Mimicry in which an edible animal is protected by its resemblance to a noxious one that is avoided by predators.
- ‘Take the oft-cited classic case of Batesian mimicry involving the dead-ringer resemblance between monarch and viceroy butterflies.’
- ‘My starting point is the signal detection model first proposed by Staddon and Gendron to identify optimal predatory strategies when dealing with cryptic prey, which was modified by Greenwood to apply to Batesian mimicry.’
- ‘The finding may make scientists rethink the laws of Batesian mimicry, as the copycat safety strategy is known.’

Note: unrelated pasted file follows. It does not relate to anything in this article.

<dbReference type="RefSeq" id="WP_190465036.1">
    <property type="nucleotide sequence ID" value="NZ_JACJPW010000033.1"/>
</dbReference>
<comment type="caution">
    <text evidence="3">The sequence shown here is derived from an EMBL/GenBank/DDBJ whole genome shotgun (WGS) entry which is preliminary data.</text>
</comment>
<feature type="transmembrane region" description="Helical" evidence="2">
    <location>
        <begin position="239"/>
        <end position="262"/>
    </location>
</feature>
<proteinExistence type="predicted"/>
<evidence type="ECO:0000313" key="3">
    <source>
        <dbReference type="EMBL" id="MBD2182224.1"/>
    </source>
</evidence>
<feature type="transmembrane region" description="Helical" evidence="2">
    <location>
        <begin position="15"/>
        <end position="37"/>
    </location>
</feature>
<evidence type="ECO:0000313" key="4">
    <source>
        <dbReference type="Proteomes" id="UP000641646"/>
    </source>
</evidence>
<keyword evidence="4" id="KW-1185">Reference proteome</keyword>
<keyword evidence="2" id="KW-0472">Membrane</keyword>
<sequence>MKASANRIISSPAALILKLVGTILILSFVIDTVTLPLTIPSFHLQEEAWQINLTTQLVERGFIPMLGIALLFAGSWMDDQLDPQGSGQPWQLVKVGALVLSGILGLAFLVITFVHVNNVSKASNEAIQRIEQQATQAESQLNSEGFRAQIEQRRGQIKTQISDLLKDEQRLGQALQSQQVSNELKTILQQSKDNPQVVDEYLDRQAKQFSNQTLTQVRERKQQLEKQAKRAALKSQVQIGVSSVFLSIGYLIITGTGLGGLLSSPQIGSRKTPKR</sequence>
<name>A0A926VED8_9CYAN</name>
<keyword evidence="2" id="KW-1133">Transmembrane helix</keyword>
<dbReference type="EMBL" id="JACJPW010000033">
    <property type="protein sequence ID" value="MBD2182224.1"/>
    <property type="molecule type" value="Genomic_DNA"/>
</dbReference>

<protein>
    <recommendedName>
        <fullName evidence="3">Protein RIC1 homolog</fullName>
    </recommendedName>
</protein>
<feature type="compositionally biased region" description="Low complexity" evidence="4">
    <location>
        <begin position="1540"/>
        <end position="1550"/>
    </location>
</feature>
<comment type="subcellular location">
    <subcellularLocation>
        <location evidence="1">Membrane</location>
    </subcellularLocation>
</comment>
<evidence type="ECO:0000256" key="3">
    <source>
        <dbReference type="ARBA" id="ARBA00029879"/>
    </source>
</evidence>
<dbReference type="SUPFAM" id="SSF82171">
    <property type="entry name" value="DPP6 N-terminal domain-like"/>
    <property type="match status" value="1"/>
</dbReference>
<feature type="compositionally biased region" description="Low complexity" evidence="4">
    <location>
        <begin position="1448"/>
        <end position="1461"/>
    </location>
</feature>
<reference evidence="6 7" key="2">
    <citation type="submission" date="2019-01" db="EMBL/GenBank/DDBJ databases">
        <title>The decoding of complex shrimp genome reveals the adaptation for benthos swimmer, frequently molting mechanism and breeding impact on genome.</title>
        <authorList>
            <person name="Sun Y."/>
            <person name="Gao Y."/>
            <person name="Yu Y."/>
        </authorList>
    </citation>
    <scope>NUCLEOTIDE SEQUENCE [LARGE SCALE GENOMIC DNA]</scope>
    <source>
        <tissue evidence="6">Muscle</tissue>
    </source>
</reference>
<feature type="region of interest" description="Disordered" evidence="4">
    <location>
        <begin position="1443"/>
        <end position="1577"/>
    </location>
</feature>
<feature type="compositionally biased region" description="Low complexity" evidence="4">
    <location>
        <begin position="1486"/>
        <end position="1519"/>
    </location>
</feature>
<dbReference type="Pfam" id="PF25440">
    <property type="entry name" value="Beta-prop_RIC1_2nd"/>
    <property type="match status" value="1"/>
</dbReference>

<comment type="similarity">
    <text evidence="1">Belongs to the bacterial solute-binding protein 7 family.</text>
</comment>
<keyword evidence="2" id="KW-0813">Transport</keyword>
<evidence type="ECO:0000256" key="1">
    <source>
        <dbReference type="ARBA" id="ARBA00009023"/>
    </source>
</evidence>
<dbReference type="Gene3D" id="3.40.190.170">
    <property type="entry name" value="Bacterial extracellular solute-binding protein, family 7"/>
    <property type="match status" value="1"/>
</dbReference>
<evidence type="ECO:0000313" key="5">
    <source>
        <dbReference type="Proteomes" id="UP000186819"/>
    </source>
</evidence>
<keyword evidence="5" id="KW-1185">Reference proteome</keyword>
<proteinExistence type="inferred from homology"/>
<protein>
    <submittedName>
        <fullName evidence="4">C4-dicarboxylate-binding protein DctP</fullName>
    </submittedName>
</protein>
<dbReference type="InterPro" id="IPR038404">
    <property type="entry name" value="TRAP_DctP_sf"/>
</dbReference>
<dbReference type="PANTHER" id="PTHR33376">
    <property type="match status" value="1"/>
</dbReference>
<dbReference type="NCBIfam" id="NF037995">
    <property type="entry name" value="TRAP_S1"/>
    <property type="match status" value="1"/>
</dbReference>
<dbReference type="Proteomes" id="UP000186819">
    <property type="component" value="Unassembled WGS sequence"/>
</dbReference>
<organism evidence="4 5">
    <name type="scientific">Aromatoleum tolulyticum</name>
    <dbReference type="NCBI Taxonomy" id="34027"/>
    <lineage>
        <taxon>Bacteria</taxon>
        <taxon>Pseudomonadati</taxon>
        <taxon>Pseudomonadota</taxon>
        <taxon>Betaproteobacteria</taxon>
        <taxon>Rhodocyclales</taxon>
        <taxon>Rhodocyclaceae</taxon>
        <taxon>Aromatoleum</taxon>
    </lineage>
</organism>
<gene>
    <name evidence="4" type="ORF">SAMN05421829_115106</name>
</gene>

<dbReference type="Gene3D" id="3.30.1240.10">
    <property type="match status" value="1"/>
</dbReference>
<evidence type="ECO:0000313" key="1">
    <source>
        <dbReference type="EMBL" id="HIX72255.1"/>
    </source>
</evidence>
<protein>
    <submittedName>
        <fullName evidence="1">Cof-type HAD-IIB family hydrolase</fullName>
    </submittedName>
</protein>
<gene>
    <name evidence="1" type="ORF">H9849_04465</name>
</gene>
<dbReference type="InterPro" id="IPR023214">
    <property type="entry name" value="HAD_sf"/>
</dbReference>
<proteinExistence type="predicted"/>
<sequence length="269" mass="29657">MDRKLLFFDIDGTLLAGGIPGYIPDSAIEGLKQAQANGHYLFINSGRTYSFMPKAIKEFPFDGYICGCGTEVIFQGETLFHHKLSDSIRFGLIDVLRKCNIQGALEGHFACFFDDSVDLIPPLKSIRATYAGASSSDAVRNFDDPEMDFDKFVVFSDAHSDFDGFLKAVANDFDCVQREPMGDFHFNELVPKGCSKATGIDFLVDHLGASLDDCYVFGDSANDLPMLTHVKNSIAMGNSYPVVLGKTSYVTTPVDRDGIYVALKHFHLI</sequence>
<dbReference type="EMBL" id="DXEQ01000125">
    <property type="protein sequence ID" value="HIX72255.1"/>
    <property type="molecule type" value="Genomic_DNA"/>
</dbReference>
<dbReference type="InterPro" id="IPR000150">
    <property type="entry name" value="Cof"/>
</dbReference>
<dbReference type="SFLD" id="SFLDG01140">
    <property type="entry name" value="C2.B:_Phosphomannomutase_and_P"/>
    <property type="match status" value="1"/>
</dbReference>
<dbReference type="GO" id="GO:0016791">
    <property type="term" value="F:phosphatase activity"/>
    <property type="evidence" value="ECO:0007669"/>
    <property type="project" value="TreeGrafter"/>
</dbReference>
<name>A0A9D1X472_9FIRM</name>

- ‘Batesian mimicry is particularly common among insects.’
- ‘Although widely accepted and taught as early as elementary school, Batesian mimicry has remained unconfirmed.’
Late 19th century: named after Henry W. Bates (1825–92), the English naturalist who first described it.